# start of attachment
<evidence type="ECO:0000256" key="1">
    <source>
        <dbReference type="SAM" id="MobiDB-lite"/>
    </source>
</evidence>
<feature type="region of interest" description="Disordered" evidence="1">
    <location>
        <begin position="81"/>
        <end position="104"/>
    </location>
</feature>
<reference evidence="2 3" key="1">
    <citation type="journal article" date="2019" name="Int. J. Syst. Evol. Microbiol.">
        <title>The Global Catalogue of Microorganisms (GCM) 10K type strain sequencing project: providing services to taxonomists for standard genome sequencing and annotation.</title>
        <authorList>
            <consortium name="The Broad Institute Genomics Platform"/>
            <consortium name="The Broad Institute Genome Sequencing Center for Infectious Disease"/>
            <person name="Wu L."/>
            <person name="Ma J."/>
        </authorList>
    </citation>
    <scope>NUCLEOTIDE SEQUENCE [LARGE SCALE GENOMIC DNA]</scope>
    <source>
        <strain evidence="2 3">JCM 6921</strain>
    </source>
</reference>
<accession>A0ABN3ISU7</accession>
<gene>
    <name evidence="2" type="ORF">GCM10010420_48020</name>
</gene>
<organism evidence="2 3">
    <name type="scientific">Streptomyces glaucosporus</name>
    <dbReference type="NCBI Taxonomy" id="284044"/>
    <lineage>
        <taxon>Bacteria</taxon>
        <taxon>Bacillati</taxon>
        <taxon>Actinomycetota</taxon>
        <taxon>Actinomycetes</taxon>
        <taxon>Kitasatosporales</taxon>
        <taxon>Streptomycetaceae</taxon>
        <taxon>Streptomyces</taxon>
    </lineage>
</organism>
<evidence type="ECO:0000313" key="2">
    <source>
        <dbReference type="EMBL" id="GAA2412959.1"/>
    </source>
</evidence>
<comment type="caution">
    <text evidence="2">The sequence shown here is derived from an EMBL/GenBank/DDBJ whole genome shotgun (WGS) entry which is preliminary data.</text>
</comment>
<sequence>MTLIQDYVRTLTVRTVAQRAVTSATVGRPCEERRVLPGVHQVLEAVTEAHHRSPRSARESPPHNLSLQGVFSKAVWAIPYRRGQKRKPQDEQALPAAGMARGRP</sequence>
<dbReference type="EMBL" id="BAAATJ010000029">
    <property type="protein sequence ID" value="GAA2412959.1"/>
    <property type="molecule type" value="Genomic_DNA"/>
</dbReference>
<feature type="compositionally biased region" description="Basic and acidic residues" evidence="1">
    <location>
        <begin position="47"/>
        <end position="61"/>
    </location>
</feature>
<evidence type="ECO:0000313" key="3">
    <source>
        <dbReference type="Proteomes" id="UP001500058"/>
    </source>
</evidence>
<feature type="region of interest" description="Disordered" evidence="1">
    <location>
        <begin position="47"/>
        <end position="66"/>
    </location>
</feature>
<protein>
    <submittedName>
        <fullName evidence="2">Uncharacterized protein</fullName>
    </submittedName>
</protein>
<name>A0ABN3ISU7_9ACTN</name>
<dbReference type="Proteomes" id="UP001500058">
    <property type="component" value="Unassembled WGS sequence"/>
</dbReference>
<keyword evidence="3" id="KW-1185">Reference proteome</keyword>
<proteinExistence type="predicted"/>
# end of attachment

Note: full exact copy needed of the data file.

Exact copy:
<evidence type="ECO:0000256" key="1">
    <source>
        <dbReference type="SAM" id="MobiDB-lite"/>
    </source>
</evidence>
<feature type="region of interest" description="Disordered" evidence="1">
    <location>
        <begin position="81"/>
        <end position="104"/>
    </location>
</feature>
<reference evidence="2 3" key="1">
    <citation type="journal article" date="2019" name="Int. J. Syst. Evol. Microbiol.">
        <title>The Global Catalogue of Microorganisms (GCM) 10K type strain sequencing project: providing services to taxonomists for standard genome sequencing and annotation.</title>
        <authorList>
            <consortium name="The Broad Institute Genomics Platform"/>
            <consortium name="The Broad Institute Genome Sequencing Center for Infectious Disease"/>
            <person name="Wu L."/>
            <person name="Ma J."/>
        </authorList>
    </citation>
    <scope>NUCLEOTIDE SEQUENCE [LARGE SCALE GENOMIC DNA]</scope>
    <source>
        <strain evidence="2 3">JCM 6921</strain>
    </source>
</reference>
<accession>A0ABN3ISU7</accession>
<gene>
    <name evidence="2" type="ORF">GCM10010420_48020</name>
</gene>
<organism evidence="2 3">
    <name type="scientific">Streptomyces glaucosporus</name>
    <dbReference type="NCBI Taxonomy" id="284044"/>
    <lineage>
        <taxon>Bacteria</taxon>
        <taxon>Bacillati</taxon>
        <taxon>Actinomycetota</taxon>
        <taxon>Actinomycetes</taxon>
        <taxon>Kitasatosporales</taxon>
        <taxon>Streptomycetaceae</taxon>
        <taxon>Streptomyces</taxon>
    </lineage>
</organism>
<evidence type="ECO:0000313" key="2">
    <source>
        <dbReference type="EMBL" id="GAA2412959.1"/>
    </source>
</evidence>
<comment type="caution">
    <text evidence="2">The sequence shown here is derived from an EMBL/GenBank/DDBJ whole genome shotgun (WGS) entry which is preliminary data.</text>
</comment>
<sequence>MTLIQDYVRTLTVRTVAQRAVTSATVGRPCEERRVLPGVHQVLEAVTEAHHRSPRSARESPPHNLSLQGVFSKAVWAIPYRRGQKRKPQDEQALPAAGMARGRP</sequence>
<dbReference type="EMBL" id="BAAATJ010000029">
    <property type="protein sequence ID" value="GAA2412959.1"/>
    <property type="molecule type" value="Genomic_DNA"/>
</dbReference>
<feature type="compositionally biased region" description="Basic and acidic residues" evidence="1">
    <location>
        <begin position="47"/>
        <end position="61"/>
    </location>
</feature>
<evidence type="ECO:0000313" key="3">
    <source>
        <dbReference type="Proteomes" id="UP001500058"/>
    </source>
</evidence>
<feature type="region of interest" description="Disordered" evidence="1">
    <location>
        <begin position="47"/>
        <end position="66"/>
    </location>
</feature>
<protein>
    <submittedName>
        <fullName evidence="2">Uncharacterized protein</fullName>
    </submittedName>
</protein>
<name>A0ABN3ISU7_9ACTN</name>
<dbReference type="Proteomes" id="UP001500058">
    <property type="component" value="Unassembled WGS sequence"/>
</dbReference>
<keyword evidence="3" id="KW-1185">Reference proteome</keyword>
<proteinExistence type="predicted"/>